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United States. Office of Indian Affairs / Annual report of the Commissioner of Indian Affairs, for the year 1856
([1856])

[Central superintendency],   pp. 65-131 PDF (28.8 MB)


Page 130

KANSAS INDIANS. 
in the removal, at the very time that he should have been vigorous 
and prompt in his duty, refused to give me any further assistance. 
Thus the matter ended, after every exertion on my part to carry 
out the views and instructions of the Department of Indian Affairs. 
The larger portion of the half-breed Kansas reserve now quietly rests 
in the possession of the intruders, after actually driving by force and 
violence from one or two of the tracts the identical Indians for whom 
the land was reserved. Those who have unhesitatingly, and in defi- 
ance of all law and authority, settled upon and occupied this land, 
may for some time live in the enjoyment of their illegal proceedings; 
but I do sincerely hope there will be some action taken on the part of 
Congress during its next session that will result in the benefit of 
those poor, inoffensive, unsuspecting Indians, who have been wronged 
and outraged by lawless and crafty white men. The half-breed Kan- 
sas, or the greater number of them, are industrious and intelligent, 
well versed in the English, French and Kaw languages, profess the 
Catholic religion, and have almost a thorough knowledge of the arts 
of husbandry, in which some of the Indians are considerably engaged. 
Owing to the remoteness of this part of my agency from the main 
tribe with whom I am stationed, and owing to the great inconvenience 
of travelling, I have not been able to visit the half-breeds as often as
necessary. I do not know what may have been the policy adopted by 
the government in the civilization of the Kansas at the time they 
were separated from the half-breeds, but I am forced to believe that 
the separation of the main tribe and the half-breeds has only retarded 
the progress of the civilization and christianizing of tije former; from
the fact, that there has been no change in the Indian customs and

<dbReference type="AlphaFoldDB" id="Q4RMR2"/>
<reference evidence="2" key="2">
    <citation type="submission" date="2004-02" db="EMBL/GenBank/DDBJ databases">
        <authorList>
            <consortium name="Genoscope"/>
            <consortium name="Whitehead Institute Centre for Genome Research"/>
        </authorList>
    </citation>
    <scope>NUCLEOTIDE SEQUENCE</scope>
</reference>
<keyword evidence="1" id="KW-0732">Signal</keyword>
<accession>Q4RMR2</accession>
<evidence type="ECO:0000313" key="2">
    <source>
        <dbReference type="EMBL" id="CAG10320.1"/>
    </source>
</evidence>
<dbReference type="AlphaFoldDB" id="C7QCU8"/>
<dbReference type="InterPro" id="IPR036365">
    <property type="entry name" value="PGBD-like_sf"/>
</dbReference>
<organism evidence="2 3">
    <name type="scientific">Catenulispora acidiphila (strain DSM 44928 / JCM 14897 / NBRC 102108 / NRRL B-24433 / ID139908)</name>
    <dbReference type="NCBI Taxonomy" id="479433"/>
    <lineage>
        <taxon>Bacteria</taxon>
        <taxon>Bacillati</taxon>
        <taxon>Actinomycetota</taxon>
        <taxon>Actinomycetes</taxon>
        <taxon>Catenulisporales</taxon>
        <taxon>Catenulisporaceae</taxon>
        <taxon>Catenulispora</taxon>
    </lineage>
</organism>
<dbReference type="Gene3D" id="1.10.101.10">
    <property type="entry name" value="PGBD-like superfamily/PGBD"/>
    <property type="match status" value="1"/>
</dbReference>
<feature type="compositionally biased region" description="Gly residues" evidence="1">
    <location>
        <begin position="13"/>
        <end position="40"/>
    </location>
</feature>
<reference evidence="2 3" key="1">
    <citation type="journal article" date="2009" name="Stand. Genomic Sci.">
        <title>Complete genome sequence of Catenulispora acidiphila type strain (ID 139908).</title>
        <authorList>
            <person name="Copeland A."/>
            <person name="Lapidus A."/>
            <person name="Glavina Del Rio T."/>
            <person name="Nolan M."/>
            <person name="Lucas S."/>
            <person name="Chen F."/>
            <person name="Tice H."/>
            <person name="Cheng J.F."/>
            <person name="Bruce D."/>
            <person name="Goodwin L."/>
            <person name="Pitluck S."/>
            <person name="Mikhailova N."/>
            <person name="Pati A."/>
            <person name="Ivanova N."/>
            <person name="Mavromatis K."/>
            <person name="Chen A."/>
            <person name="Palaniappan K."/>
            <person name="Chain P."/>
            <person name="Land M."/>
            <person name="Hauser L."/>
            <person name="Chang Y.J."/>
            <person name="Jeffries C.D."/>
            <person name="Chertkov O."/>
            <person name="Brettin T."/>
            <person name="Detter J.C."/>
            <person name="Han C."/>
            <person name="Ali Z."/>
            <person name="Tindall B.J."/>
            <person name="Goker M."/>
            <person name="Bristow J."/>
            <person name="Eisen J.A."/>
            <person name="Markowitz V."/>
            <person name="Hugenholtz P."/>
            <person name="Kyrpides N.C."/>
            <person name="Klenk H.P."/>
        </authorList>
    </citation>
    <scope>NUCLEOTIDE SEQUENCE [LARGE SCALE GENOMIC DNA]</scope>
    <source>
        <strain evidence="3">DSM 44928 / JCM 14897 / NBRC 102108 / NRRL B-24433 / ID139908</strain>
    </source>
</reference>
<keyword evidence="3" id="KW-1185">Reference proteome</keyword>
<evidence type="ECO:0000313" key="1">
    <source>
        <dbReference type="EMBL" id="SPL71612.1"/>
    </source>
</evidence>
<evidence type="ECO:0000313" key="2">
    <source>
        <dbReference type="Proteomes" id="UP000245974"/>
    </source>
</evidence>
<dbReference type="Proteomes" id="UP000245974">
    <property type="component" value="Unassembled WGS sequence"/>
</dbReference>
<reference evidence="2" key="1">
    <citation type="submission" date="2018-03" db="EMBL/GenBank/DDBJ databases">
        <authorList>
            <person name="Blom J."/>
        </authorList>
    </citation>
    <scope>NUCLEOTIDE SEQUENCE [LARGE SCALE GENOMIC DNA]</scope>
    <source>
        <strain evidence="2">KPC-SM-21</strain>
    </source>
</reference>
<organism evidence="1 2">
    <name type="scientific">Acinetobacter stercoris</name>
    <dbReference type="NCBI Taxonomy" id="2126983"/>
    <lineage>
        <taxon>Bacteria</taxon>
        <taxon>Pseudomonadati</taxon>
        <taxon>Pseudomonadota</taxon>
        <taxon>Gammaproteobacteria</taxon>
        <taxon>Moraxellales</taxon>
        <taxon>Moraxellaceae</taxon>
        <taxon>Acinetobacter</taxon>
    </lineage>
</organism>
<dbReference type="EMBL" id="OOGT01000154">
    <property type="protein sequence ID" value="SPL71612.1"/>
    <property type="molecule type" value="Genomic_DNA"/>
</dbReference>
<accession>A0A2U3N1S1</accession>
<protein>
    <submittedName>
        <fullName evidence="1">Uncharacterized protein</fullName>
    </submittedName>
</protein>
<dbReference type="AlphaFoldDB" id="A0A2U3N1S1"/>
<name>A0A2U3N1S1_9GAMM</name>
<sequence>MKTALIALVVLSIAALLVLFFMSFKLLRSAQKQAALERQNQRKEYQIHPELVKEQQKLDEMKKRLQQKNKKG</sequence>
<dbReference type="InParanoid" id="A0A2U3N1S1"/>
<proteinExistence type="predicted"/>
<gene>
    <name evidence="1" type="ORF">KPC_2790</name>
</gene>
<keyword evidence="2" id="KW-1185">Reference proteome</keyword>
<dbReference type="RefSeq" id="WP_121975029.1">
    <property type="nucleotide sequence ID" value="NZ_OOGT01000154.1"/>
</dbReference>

manners to those of the white man; and from the fact that there have 
been no white people or half-breeds among the full-blooded Indians 
since they were removed from the Kansas river to this place. The 
native Indians having no white people affiliated with their tribe have 
strictly adhered to their natural customs and pursuits of life. The 
Canadian French, in my opinion, have done more to civilize the 
Kansas than all the schools and moral institutions that have ever 
been established for their benefit. In consequence of the boundaries 
of the Kansas reservation not having been surveyed and maiked at 
the time the Territory of Kansas was thrown open to settlement, 
many persons ignorant of the designated bounds of the Kansas re- 
serve, and guided only by a map of the geographical position of the 
Indian reservations respectively, unhesitatingly settled upon a stream 
called Rock creek, which stream, since the bounds of the reserve have 
recently been surveyed, is found to be entirely within the country of 
the Kansas Indians. Those settlers, and also those on the Neosho, 
above this place, who thought at the time they settled there that they 
were on government lands, and also those settlers on the Neosho, below 
the junction of Rock creek with the Neosho river, and within the 
bounds of the Kansas reserve, have been of great annoyance and 
trouble to this agency.  Measures are soon tp be taken for their 
removal ; but judging from former experience in removing people from 
Indian lands, I fear that I will not be able to succeed. Where a cer- 
tain class of people assume to themselves the right to judge of mat- 
130 


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